Sunday, November 1, 2015

The fourth cycle of chemotherapy

Chapter 11 – Mid-way through cycle 4

Cycle 3 finished without any problems, except for ongoing pain in the infusion vein in
my left arm. Sometimes the thought that I voluntarily connect my vein for several hours to a plastic tube passing litres and litres of chemicals strikes me as terribly odd and queasy-making.

Cycle 4, right arm.

Today is day 11.
This time I haven't had much in the way of runny noses and coughing, but feeling-weak-and-washed-out has lasted much longer than the canonical "first 4 or 5 days" that I was hoping for. I feel breathless and exhausted when I walk up two flights of stairs. It's a lot like when I had anaemia (a few months ago) but going by the blood test I had 14 days ago, I think it is unlikely that I'm anaemic. Presumably the whole body is just being successfully beaten up by the chemo. My leg muscles ache as if I have got sports injuries in all of them.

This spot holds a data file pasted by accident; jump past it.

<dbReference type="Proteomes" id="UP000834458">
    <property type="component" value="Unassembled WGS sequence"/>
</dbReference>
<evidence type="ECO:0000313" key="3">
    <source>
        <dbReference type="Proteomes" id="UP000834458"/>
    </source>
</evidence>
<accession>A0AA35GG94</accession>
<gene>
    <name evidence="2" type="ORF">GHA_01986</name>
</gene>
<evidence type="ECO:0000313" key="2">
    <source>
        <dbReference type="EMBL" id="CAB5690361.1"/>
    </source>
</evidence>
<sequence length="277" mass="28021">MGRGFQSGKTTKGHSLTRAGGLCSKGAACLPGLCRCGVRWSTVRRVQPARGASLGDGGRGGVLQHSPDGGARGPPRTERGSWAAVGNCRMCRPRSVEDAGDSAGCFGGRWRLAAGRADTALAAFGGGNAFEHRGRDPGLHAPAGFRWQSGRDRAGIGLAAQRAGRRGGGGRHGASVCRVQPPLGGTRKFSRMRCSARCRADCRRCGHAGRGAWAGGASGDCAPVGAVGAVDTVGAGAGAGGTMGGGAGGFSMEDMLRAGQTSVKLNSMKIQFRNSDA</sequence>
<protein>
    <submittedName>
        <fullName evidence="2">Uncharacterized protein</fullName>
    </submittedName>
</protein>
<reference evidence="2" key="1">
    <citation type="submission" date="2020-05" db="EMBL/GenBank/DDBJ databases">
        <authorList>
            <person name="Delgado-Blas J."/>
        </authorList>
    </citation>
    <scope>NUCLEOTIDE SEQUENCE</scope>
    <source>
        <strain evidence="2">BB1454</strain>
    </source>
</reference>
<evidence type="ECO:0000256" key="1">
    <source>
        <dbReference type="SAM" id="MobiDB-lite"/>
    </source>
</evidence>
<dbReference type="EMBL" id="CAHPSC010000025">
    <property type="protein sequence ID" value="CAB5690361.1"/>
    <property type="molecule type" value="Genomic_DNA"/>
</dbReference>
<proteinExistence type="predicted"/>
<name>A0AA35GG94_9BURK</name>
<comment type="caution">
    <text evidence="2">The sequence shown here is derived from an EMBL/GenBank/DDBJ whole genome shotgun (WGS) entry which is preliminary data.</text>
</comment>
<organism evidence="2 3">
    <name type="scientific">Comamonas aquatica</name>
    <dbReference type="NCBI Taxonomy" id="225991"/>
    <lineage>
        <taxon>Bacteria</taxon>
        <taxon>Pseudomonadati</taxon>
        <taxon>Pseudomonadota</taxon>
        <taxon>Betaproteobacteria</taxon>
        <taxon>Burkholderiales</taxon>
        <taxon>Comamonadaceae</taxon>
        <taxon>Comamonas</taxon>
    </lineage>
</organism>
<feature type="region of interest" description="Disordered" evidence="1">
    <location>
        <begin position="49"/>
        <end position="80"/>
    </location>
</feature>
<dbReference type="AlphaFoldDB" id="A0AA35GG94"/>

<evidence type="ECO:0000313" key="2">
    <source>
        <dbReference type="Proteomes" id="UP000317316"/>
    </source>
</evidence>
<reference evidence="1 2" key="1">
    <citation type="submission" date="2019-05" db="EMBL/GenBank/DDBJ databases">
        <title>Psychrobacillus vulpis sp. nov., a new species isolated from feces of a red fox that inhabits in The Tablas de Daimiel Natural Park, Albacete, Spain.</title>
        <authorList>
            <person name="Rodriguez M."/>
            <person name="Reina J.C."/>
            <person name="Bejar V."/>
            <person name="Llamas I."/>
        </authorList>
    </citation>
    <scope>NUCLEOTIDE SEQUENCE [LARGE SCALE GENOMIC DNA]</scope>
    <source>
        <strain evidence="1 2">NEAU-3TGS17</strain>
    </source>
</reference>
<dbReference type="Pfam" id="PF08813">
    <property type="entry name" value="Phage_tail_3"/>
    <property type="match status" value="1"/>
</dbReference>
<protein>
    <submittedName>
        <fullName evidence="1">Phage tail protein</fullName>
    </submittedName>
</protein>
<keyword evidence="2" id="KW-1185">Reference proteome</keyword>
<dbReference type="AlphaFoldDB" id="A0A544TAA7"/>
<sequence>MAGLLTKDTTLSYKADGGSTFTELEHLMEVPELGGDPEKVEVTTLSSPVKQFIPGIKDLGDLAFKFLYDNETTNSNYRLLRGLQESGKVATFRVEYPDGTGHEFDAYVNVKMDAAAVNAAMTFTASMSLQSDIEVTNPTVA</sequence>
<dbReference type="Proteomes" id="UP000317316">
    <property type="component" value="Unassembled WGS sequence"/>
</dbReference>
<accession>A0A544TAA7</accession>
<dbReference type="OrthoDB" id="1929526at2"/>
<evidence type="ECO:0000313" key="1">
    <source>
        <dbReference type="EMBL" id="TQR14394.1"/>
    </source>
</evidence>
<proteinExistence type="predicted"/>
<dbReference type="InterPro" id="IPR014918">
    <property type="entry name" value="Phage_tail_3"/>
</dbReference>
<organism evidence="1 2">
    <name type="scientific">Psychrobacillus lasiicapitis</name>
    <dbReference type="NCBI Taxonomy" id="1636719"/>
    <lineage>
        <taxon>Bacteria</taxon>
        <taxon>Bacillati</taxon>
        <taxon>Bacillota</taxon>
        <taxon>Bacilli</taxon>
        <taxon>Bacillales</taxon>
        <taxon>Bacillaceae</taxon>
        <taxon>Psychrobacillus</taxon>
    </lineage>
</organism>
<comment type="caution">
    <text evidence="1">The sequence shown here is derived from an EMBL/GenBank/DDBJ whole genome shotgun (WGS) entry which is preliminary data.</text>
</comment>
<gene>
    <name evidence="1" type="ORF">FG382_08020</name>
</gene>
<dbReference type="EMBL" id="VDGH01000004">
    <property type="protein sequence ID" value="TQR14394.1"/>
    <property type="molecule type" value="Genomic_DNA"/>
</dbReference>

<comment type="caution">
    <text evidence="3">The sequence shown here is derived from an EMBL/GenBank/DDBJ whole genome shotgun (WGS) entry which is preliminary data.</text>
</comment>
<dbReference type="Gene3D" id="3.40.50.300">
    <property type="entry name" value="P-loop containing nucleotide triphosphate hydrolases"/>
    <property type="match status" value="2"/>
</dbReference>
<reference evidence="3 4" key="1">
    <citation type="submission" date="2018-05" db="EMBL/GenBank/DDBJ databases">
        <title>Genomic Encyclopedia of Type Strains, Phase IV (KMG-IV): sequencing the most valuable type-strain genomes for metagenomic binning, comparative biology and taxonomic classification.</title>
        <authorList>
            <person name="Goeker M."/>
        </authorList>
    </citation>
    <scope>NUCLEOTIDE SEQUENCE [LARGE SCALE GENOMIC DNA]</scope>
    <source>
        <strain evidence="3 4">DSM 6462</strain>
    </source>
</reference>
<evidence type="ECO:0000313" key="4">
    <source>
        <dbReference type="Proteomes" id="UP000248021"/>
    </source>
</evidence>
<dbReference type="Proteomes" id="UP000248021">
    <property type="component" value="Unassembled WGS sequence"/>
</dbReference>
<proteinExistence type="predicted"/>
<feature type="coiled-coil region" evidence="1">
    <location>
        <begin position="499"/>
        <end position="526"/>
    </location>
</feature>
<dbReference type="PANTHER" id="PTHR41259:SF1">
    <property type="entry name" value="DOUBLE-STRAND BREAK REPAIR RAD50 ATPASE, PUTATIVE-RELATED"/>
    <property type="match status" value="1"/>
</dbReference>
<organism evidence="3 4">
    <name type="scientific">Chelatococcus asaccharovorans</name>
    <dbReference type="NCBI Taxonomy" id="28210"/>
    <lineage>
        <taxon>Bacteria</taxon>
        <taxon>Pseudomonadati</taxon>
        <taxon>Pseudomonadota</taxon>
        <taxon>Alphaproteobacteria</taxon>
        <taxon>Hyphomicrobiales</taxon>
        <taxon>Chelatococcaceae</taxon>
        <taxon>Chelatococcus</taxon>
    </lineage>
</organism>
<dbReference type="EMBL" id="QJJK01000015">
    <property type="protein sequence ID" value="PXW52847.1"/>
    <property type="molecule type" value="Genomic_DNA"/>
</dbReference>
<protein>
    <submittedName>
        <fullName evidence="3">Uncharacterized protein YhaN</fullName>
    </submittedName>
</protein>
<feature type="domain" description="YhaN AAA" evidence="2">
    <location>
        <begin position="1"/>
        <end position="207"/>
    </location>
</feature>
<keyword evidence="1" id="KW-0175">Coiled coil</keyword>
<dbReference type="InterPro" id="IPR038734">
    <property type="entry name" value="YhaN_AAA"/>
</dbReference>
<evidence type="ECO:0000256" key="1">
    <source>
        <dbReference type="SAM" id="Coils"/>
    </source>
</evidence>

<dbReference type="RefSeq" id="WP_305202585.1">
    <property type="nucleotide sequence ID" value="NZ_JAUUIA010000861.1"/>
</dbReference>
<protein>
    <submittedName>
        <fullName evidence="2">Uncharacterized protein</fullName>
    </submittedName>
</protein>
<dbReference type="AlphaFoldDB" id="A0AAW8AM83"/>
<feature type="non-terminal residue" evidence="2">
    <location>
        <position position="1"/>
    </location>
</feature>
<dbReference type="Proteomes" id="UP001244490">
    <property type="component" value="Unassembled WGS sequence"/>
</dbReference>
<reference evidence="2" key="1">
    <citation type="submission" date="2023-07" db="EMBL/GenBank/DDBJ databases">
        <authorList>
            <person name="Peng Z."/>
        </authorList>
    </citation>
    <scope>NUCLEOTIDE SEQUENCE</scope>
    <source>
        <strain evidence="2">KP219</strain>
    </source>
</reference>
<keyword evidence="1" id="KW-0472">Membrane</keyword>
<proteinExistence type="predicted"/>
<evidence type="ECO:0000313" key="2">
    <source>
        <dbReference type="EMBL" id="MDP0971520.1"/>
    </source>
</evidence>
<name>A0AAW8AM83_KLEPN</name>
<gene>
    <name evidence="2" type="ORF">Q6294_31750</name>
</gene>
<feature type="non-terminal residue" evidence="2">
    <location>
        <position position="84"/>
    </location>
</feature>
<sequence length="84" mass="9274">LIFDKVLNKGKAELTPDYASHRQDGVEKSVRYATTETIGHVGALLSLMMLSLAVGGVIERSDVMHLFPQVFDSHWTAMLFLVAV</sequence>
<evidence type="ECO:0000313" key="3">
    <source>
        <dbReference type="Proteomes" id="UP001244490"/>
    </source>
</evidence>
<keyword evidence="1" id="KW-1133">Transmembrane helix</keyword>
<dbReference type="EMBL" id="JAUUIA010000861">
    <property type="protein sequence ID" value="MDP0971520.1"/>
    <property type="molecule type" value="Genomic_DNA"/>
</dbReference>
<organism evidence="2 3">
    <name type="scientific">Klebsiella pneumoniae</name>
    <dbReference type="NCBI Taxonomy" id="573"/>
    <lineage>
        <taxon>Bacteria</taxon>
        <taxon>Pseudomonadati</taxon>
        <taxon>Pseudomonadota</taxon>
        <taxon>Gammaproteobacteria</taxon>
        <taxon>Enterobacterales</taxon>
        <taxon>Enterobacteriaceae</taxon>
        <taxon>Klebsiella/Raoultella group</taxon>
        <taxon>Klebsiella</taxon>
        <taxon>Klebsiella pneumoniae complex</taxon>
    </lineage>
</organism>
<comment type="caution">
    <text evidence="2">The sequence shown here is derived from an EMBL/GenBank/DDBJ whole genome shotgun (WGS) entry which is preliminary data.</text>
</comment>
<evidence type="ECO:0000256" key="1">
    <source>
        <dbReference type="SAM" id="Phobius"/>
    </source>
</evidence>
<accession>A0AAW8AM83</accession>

I've been keeping myself busy (1) giving one lecture for a new MPhil course in the department;
and (2) working with other local parents on The Campaign for Safer Cycling
and Walking to and from the North West Cambridge Development
["#EddingtonSafety"].
I have made five youtube videos and learned how to put them into a playlist.



I've been using Facebook and Twitter, and our Petition has gathered over 300 signatures, including roughly 100 from University members.

I've been a bit manic about this campaign, and haven't rested enough. Today I stayed in bed all day.

So:  last cycle I kept my mind off cancer by working on the climate-cooperation Comment in Nature, which seems to have fallen on deaf ears; this cycle, I kept myself busy by campaigning for Cambridge University to actually build decent walking and cycling links, like it said it would do in its grand fluffy sustainable plans for the development. I've probably overdone it a bit. I don't have much oomph in my tanks. But I am optimistic that Cambridge University will hear our message and do the right thing.  If they don't then I genuinely fear that one of the children at the new University of Cambridge Primary School is going to be killed on Huntingdon Road.

As day 11 gives way to day 12, I find I have a steadily growing sore spot on my lips.
Tomorrow I will go to see my GP and ask him if all this aching body stuff is
normal, and is there any way to stop my lips from falling apart?

Then on day 13 I will put on my gown and will go to the Senate House to make
a "remark" at a "discussion".

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